Pakistan must stop execution of Shafqat Hussain
Pakistan must immediately halt the imminent execution of a man whose lawyers maintain was a juvenile at the time of his alleged crime and who claims to have been tortured into a “confession”, Amnesty International said.
The case of Shafqat Hussain, who was convicted of and sentenced to death for kidnapping and involuntary manslaughter in 2014, has caused enormous controversy in Pakistan. His execution has been stayed three times, and on the last occasion on 6 May was stopped at the 11th hour after a public outcry, pending an investigation into his age at the time of the crime and allegations that he had been subjected to torture.
But despite serious questions about the fairness of this investigation, Shafqat Hussain is now set to be sent to the gallows on Tuesday 9 June.
“The farce around Shafqat Hussain’s execution has gone on for far too long – it is time to end it once and for all. The state has failed to prove definitively that Shafqat was over 18 years of age at the time of his alleged crimes. Sentencing a juvenile offender to death, let alone executing him, is a clear violation of both international and Pakistani law,” said David Griffiths, Amnesty International’s Deputy Asia Pacific Director.
“Shafqat has now spent 11 years in prison after allegedly being tortured into a ‘confession’, with the threat of death constantly hanging over him. President Mamnoon Hussain now has a chance to avoid a travesty of justice by staying Shafqat’s execution and granting his mercy petition – he must do so before it is too late.”
The inquiry into Shafqat Hussain's age and allegations of torture, by the Federal Investigation Agency (FIA), which concluded on 20 April 2015, has caused controversy. Reports emerged that government officials had intimidated witnesses and confiscated evidence during the inquiry. The Islamabad High Court had previously suggested that the FIA inquiry was “prima facie illegal” as it was not the appropriate body to carry out the investigation.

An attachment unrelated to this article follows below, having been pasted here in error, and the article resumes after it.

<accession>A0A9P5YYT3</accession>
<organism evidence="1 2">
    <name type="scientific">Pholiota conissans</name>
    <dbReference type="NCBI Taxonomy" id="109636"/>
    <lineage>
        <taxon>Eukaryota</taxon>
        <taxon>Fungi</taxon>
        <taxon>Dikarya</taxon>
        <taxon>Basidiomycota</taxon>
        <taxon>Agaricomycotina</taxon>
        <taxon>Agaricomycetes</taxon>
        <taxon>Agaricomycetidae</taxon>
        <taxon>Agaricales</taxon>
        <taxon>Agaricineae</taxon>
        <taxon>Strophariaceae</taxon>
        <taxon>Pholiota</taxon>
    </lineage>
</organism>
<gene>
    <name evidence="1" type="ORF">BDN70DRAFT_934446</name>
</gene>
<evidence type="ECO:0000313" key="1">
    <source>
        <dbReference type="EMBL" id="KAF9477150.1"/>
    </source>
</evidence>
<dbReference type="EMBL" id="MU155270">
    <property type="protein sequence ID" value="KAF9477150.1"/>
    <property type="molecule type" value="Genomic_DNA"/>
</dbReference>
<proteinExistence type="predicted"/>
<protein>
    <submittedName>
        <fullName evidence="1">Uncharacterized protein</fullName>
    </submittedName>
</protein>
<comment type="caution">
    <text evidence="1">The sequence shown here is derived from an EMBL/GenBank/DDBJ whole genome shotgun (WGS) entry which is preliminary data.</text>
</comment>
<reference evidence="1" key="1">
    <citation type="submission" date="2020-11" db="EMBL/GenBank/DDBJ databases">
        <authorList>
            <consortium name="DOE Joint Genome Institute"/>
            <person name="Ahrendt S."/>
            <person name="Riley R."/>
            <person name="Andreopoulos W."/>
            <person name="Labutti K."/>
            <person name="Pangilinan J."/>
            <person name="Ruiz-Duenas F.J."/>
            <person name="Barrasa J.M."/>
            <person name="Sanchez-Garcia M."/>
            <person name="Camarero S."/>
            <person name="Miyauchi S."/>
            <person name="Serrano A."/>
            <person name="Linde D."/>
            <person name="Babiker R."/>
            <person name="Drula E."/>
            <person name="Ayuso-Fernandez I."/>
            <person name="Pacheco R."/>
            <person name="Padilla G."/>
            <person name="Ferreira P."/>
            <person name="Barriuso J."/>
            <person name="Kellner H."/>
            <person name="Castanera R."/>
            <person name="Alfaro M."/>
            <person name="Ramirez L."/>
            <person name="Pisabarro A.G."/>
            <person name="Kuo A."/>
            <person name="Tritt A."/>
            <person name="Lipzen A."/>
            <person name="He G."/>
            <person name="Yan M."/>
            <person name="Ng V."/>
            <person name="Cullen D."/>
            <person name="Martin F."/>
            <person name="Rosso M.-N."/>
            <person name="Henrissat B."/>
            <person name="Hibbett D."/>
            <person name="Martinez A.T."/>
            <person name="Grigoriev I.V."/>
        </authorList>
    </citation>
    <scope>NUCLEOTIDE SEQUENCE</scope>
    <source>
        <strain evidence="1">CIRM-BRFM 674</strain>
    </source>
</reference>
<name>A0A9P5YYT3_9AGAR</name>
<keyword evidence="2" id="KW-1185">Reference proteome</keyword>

Shafqat Hussain was first sentenced death for kidnapping and involuntary manslaughter under the Anti-Terrorism Act in 2004 by an anti-terrorism court in Sindh province. He claims that he was beaten and electrocuted into “confessing”, while the only known documentary evidence available shows he was a juvenile at the time of the crimes of which he was convicted.
In an open letter yesterday, Amnesty International, Human Rights Watch, Reprieve and three other organizations urged President Mamnoon Hussain to grant clemency to Shafqat Hussein.
Executions in Pakistan have picked up pace alarmingly over the past months. At least 150 people have been put to death since the government lifted a moratorium on executions on 16 December 2014, and the lives of thousands more death row prisoners are at risk.
“Pakistan is fast turning into one of the world’s top executioners. While Amnesty International opposes the death penalty in all circumstances, Shafqat Hussain’s case points to the many issues in the justice system that makes its use so troubling in Pakistan. Widespread use of torture and serious questions about the fairness of trials are just some of these,” said David Griffiths.
“Pakistan must immediately re-impose a moratorium on executions with a view towards the full abolition of the death penalty.”
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